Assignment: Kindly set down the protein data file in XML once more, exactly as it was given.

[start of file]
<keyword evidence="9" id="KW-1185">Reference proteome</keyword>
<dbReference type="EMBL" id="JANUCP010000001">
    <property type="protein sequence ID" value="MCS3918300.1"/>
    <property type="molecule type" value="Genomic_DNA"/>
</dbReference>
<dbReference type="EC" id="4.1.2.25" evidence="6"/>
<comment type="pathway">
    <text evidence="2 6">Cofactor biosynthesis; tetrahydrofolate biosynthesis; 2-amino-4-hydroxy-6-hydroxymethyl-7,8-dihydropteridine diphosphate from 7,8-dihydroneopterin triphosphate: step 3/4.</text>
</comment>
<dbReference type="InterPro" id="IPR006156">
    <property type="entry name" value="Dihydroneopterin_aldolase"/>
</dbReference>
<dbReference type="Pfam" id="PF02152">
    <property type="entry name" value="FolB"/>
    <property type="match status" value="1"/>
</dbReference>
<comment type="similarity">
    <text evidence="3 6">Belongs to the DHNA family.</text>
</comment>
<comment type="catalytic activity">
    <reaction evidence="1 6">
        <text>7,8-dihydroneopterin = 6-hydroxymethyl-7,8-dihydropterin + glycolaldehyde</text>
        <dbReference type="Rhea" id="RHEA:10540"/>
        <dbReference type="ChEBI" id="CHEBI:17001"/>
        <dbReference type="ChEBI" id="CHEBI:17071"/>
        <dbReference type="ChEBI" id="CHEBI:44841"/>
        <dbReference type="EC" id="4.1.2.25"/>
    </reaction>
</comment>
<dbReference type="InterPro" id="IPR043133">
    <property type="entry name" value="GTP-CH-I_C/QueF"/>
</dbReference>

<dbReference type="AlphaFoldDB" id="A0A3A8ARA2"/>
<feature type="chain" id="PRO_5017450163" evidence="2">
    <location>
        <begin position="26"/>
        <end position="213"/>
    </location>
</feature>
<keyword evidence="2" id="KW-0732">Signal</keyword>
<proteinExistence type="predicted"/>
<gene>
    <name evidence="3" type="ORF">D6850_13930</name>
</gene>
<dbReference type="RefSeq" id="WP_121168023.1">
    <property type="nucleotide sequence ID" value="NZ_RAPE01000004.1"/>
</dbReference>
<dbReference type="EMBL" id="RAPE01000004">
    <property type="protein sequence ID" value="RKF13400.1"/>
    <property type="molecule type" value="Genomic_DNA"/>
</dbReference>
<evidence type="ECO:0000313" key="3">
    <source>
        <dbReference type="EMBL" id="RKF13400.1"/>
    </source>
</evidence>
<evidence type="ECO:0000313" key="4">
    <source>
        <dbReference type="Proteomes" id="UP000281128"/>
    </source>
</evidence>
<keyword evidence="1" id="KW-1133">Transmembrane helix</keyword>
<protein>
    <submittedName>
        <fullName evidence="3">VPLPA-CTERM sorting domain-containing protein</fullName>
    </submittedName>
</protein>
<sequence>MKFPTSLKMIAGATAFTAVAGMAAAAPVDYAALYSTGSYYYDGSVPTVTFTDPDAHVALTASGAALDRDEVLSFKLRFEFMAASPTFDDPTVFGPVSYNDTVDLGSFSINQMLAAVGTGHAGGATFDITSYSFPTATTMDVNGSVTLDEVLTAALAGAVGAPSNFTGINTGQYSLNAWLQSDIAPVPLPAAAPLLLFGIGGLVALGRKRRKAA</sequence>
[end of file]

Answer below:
<keyword evidence="9" id="KW-1185">Reference proteome</keyword>
<dbReference type="EMBL" id="JANUCP010000001">
    <property type="protein sequence ID" value="MCS3918300.1"/>
    <property type="molecule type" value="Genomic_DNA"/>
</dbReference>
<dbReference type="EC" id="4.1.2.25" evidence="6"/>
<comment type="pathway">
    <text evidence="2 6">Cofactor biosynthesis; tetrahydrofolate biosynthesis; 2-amino-4-hydroxy-6-hydroxymethyl-7,8-dihydropteridine diphosphate from 7,8-dihydroneopterin triphosphate: step 3/4.</text>
</comment>
<dbReference type="InterPro" id="IPR006156">
    <property type="entry name" value="Dihydroneopterin_aldolase"/>
</dbReference>
<dbReference type="Pfam" id="PF02152">
    <property type="entry name" value="FolB"/>
    <property type="match status" value="1"/>
</dbReference>
<comment type="similarity">
    <text evidence="3 6">Belongs to the DHNA family.</text>
</comment>
<comment type="catalytic activity">
    <reaction evidence="1 6">
        <text>7,8-dihydroneopterin = 6-hydroxymethyl-7,8-dihydropterin + glycolaldehyde</text>
        <dbReference type="Rhea" id="RHEA:10540"/>
        <dbReference type="ChEBI" id="CHEBI:17001"/>
        <dbReference type="ChEBI" id="CHEBI:17071"/>
        <dbReference type="ChEBI" id="CHEBI:44841"/>
        <dbReference type="EC" id="4.1.2.25"/>
    </reaction>
</comment>
<dbReference type="InterPro" id="IPR043133">
    <property type="entry name" value="GTP-CH-I_C/QueF"/>
</dbReference>

<dbReference type="AlphaFoldDB" id="A0A3A8ARA2"/>
<feature type="chain" id="PRO_5017450163" evidence="2">
    <location>
        <begin position="26"/>
        <end position="213"/>
    </location>
</feature>
<keyword evidence="2" id="KW-0732">Signal</keyword>
<proteinExistence type="predicted"/>
<gene>
    <name evidence="3" type="ORF">D6850_13930</name>
</gene>
<dbReference type="RefSeq" id="WP_121168023.1">
    <property type="nucleotide sequence ID" value="NZ_RAPE01000004.1"/>
</dbReference>
<dbReference type="EMBL" id="RAPE01000004">
    <property type="protein sequence ID" value="RKF13400.1"/>
    <property type="molecule type" value="Genomic_DNA"/>
</dbReference>
<evidence type="ECO:0000313" key="3">
    <source>
        <dbReference type="EMBL" id="RKF13400.1"/>
    </source>
</evidence>
<evidence type="ECO:0000313" key="4">
    <source>
        <dbReference type="Proteomes" id="UP000281128"/>
    </source>
</evidence>
<keyword evidence="1" id="KW-1133">Transmembrane helix</keyword>
<protein>
    <submittedName>
        <fullName evidence="3">VPLPA-CTERM sorting domain-containing protein</fullName>
    </submittedName>
</protein>
<sequence>MKFPTSLKMIAGATAFTAVAGMAAAAPVDYAALYSTGSYYYDGSVPTVTFTDPDAHVALTASGAALDRDEVLSFKLRFEFMAASPTFDDPTVFGPVSYNDTVDLGSFSINQMLAAVGTGHAGGATFDITSYSFPTATTMDVNGSVTLDEVLTAALAGAVGAPSNFTGINTGQYSLNAWLQSDIAPVPLPAAAPLLLFGIGGLVALGRKRRKAA</sequence>